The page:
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Where Men Win Glory: Book summary and reviews of Where Men Win Glory by Jon Krakauer

Where Men Win Glory

The Odyssey of Pat Tillman

by Jon Krakauer

Where Men Win Glory by Jon Krakauer X
Where Men Win Glory by Jon Krakauer
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  • Published Sep 2009
    416 pages
    Genre: Biography/Memoir

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Book Summary

The bestselling author of Into the Wild, Into Thin Air, and Under the Banner of Heaven delivers a stunning, eloquent account of a remarkable young man's haunting journey.

Like the men whose epic stories Jon Krakauer has told in his previous bestsellers, Pat Tillman was an irrepressible individualist and iconoclast. In May 2002, Tillman walked away from his $3.6 million NFL contract to enlist in the United States Army. He was deeply troubled by 9/11, and he felt a strong moral obligation to join the fight against al-Qaeda and the Taliban. Two years later, he died on a desolate hillside in southeastern Afghanistan.

Though obvious to most of the two dozen soldiers on the scene that a ranger in Tillman's own platoon had fired the fatal shots, the Army aggressively maneuvered to keep this information from Tillman's wife, other family members, and the American public for five weeks following his death. During this time, President Bush repeatedly invoked Tillman's name to promote his administration's foreign policy. Long after Tillman's nationally televised memorial service, the Army grudgingly notified his closest relatives that he had "probably" been killed by friendly fire while it continued to dissemble about the details of his death and who was responsible.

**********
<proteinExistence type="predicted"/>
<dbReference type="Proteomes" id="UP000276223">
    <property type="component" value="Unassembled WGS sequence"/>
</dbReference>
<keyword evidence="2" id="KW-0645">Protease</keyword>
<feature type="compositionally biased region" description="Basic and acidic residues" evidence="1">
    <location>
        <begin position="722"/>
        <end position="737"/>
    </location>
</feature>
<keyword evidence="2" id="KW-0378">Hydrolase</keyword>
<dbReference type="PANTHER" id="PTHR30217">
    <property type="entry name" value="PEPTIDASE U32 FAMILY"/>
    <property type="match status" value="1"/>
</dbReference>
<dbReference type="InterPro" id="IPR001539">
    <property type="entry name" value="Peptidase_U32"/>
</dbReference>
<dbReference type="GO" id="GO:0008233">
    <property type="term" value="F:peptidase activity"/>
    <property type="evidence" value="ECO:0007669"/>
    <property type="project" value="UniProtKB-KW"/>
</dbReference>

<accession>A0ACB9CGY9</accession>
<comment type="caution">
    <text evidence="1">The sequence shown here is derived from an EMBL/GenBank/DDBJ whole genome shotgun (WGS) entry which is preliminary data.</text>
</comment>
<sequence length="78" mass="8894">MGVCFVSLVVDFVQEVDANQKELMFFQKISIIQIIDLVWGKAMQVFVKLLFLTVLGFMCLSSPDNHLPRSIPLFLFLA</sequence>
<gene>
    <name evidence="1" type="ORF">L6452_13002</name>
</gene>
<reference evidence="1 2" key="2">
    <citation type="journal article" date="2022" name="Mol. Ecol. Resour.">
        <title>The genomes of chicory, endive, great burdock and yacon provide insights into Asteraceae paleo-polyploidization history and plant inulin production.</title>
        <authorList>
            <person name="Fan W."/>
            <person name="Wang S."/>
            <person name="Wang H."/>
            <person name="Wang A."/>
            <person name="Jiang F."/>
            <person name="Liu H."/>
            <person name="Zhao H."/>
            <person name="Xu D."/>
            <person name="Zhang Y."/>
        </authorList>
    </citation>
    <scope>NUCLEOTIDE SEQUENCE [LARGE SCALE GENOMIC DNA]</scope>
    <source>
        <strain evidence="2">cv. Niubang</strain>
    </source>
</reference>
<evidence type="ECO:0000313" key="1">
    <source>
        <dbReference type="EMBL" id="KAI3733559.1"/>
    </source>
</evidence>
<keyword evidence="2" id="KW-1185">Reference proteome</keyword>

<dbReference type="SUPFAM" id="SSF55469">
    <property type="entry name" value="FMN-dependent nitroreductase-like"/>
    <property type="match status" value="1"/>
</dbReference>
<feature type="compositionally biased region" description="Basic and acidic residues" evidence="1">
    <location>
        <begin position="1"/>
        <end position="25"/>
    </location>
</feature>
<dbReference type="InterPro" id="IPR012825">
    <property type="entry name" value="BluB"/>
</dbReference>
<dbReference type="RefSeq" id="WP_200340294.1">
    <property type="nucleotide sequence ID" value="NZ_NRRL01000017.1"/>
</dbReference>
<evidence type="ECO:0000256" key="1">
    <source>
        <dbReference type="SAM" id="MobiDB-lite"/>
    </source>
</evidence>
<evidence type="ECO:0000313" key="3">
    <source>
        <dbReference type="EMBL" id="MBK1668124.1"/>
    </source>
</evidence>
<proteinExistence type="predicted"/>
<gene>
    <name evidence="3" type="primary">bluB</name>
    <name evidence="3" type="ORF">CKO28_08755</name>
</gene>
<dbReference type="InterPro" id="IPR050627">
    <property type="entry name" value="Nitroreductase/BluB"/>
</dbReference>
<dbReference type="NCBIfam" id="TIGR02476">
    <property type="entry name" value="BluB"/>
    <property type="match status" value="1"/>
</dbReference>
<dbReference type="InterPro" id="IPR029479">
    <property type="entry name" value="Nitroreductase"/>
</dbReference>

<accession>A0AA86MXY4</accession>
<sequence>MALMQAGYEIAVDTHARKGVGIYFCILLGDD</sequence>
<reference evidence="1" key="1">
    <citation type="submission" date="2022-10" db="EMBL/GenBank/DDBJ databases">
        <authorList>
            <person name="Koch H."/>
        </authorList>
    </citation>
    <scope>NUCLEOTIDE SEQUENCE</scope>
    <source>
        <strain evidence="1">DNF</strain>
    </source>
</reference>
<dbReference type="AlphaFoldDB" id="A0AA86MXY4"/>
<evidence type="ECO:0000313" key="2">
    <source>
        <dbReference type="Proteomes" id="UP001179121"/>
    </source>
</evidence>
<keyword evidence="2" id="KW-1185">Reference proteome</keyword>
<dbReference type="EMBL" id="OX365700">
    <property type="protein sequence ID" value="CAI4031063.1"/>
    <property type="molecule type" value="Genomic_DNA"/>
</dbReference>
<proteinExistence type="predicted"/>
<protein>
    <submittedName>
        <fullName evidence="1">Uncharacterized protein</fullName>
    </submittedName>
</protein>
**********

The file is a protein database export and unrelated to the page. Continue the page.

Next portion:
In Where Men Win Glory, Jon Krakauer draws on Tillman's journals and letters, interviews with his wife and friends, conversations with the soldiers who served alongside him, and extensive research on the ground in Afghanistan to render an intricate mosaic of this driven, complex, and uncommonly compelling figure as well as the definitive account of the events and actions that led to his death. Before he enlisted in the army, Tillman was familiar to sports aficionados as an undersized, overachieving Arizona Cardinals safety whose virtuosity in the defensive backfield was spellbinding. With his shoulder-length hair, outspoken views, and boundless intellectual curiosity, Tillman was considered a maverick. America was fascinated when he traded the bright lights and riches of the NFL for boot camp and a buzz cut.

Sent first to Iraq — a war he would openly declare was "illegal as hell" — and eventually to Afghanistan, Tillman was driven by complicated, emotionally charged, sometimes contradictory notions of duty, honor, justice, patriotism, and masculine pride, and he was determined to serve his entire three-year commitment. But on April 22, 2004, his life would end in a barrage of bullets fired by his fellow soldiers.

Krakauer chronicles Tillman's riveting, tragic odyssey in engrossing detail highlighting his remarkable character and personality while closely examining the murky, heartbreaking circumstances of his death. Infused with the power and authenticity readers have come to expect from Krakauer’s storytelling, Where Men Win Glory exposes shattering truths about men and war. 

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Reviews

Media Reviews

Reader Review
"I am glad that someone is doing something about the cover ups that the military does... my son was killed, but they keep saying he accidentally shot himself when he went into a soldier's room who happened to have an illegal handgun. Once I keep pointing out things that didn't make sense,, they stop talking to me, and won't even send me a copy of the incident...said there is nothing I can do to them. I have tried so many avenues to say all I want is closure... I am glad that at least one mom got some type of closure. I commend you for being a good writer... may god bless and keep you safe..." - Pennie